These constraint relationships describe possibilities and so also impossibilities. Given one set of physical values, many other combinations of values are ruled out. It is a way of capturing and expressing the regularities in the world. Counterfactual arguments provide ways of imagining a world in which such regularities either did not exist or had yet to be discovered.
Here, show some of what's known:
Or here, knowing nothing:
These kinds of accounts in the sciences are expressed with constraint relationships. They are not linear path narratives, a series of 'and next' statements: like a novelist's arrangement of events. These are a special kind of story, one that uses a particular type of thinking, not closely related to the causal. This thinking is wholistic and systemic, rather than atomistic and mechanical. The constraint shows possibilities and impossibilities and does not effect a particular outcome.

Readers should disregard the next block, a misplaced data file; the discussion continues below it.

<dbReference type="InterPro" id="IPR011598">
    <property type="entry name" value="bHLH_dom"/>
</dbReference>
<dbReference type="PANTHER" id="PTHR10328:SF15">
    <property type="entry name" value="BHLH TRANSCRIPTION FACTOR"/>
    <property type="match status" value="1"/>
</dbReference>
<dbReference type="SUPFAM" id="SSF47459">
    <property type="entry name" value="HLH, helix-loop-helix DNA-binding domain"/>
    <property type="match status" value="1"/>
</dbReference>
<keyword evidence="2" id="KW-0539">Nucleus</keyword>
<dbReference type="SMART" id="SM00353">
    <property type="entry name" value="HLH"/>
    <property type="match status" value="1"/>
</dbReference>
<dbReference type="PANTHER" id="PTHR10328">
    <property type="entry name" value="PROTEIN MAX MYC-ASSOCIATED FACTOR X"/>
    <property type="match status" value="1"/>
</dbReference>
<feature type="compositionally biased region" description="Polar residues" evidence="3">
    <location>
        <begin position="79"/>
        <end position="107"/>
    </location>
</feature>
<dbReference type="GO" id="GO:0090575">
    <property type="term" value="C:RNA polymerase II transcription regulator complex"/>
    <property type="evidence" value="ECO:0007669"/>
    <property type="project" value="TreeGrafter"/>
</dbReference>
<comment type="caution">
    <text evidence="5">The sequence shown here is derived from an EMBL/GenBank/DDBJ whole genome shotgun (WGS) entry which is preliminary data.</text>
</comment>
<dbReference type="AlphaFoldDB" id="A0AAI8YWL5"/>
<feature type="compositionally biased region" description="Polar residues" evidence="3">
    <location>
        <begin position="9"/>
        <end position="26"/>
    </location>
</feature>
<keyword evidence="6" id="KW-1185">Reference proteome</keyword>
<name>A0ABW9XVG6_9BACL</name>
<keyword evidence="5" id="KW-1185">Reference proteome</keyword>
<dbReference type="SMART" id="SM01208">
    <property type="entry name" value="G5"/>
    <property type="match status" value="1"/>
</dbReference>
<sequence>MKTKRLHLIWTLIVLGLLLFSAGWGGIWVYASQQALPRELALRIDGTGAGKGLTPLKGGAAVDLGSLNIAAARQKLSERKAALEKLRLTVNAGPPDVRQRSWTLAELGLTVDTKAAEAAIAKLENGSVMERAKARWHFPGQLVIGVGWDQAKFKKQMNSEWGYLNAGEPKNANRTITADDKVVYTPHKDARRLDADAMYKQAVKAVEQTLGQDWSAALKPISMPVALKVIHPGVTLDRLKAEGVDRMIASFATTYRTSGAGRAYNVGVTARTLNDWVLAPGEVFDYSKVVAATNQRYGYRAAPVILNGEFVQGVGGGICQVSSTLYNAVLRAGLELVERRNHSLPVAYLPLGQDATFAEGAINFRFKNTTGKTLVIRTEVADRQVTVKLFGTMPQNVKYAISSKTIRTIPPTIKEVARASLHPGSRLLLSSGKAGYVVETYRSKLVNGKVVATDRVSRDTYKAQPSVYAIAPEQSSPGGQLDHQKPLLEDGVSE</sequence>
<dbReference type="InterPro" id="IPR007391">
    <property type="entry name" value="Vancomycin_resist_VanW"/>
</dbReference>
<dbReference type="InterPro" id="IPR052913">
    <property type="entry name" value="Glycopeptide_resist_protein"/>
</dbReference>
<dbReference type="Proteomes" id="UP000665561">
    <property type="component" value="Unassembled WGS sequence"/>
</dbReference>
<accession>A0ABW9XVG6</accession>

Energy is perhaps the apogee of this kind of thinking. Notice constraint relationships first in less abstract contexts (level two descriptions) and practise thinking with constraints at that level, preparing for working at level three descriptions with energy.